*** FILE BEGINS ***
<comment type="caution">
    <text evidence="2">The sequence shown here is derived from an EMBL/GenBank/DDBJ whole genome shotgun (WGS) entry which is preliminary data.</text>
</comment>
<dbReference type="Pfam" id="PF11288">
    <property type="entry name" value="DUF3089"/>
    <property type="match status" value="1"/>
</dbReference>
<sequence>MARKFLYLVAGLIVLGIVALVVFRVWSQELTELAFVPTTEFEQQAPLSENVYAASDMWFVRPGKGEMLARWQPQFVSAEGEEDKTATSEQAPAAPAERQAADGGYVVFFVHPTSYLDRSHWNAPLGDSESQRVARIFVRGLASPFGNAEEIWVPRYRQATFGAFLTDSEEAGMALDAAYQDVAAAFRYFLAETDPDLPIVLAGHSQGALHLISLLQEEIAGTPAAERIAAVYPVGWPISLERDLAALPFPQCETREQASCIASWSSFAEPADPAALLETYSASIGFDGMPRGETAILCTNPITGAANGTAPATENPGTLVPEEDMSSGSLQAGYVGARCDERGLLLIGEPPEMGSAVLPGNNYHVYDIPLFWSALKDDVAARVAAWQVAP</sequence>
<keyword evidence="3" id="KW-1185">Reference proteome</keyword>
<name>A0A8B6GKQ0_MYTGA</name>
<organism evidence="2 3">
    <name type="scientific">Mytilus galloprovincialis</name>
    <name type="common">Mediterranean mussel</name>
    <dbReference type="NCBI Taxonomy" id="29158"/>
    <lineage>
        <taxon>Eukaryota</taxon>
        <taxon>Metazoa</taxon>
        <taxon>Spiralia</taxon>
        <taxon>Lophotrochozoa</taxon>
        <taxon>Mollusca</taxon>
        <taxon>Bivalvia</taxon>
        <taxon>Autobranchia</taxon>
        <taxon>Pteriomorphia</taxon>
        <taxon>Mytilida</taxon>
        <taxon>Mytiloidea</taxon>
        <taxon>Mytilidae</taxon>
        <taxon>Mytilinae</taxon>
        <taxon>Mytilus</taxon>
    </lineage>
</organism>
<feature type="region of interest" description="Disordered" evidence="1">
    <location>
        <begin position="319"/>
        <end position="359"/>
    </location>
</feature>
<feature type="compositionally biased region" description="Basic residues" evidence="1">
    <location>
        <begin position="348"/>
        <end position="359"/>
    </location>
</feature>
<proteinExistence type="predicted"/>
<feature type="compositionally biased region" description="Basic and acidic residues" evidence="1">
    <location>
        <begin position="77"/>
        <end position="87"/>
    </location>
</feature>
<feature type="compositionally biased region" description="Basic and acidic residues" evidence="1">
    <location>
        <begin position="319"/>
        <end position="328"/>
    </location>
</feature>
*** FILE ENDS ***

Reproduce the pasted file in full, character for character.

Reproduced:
<comment type="caution">
    <text evidence="2">The sequence shown here is derived from an EMBL/GenBank/DDBJ whole genome shotgun (WGS) entry which is preliminary data.</text>
</comment>
<dbReference type="Pfam" id="PF11288">
    <property type="entry name" value="DUF3089"/>
    <property type="match status" value="1"/>
</dbReference>
<sequence>MARKFLYLVAGLIVLGIVALVVFRVWSQELTELAFVPTTEFEQQAPLSENVYAASDMWFVRPGKGEMLARWQPQFVSAEGEEDKTATSEQAPAAPAERQAADGGYVVFFVHPTSYLDRSHWNAPLGDSESQRVARIFVRGLASPFGNAEEIWVPRYRQATFGAFLTDSEEAGMALDAAYQDVAAAFRYFLAETDPDLPIVLAGHSQGALHLISLLQEEIAGTPAAERIAAVYPVGWPISLERDLAALPFPQCETREQASCIASWSSFAEPADPAALLETYSASIGFDGMPRGETAILCTNPITGAANGTAPATENPGTLVPEEDMSSGSLQAGYVGARCDERGLLLIGEPPEMGSAVLPGNNYHVYDIPLFWSALKDDVAARVAAWQVAP</sequence>
<keyword evidence="3" id="KW-1185">Reference proteome</keyword>
<name>A0A8B6GKQ0_MYTGA</name>
<organism evidence="2 3">
    <name type="scientific">Mytilus galloprovincialis</name>
    <name type="common">Mediterranean mussel</name>
    <dbReference type="NCBI Taxonomy" id="29158"/>
    <lineage>
        <taxon>Eukaryota</taxon>
        <taxon>Metazoa</taxon>
        <taxon>Spiralia</taxon>
        <taxon>Lophotrochozoa</taxon>
        <taxon>Mollusca</taxon>
        <taxon>Bivalvia</taxon>
        <taxon>Autobranchia</taxon>
        <taxon>Pteriomorphia</taxon>
        <taxon>Mytilida</taxon>
        <taxon>Mytiloidea</taxon>
        <taxon>Mytilidae</taxon>
        <taxon>Mytilinae</taxon>
        <taxon>Mytilus</taxon>
    </lineage>
</organism>
<feature type="region of interest" description="Disordered" evidence="1">
    <location>
        <begin position="319"/>
        <end position="359"/>
    </location>
</feature>
<feature type="compositionally biased region" description="Basic residues" evidence="1">
    <location>
        <begin position="348"/>
        <end position="359"/>
    </location>
</feature>
<proteinExistence type="predicted"/>
<feature type="compositionally biased region" description="Basic and acidic residues" evidence="1">
    <location>
        <begin position="77"/>
        <end position="87"/>
    </location>
</feature>
<feature type="compositionally biased region" description="Basic and acidic residues" evidence="1">
    <location>
        <begin position="319"/>
        <end position="328"/>
    </location>
</feature>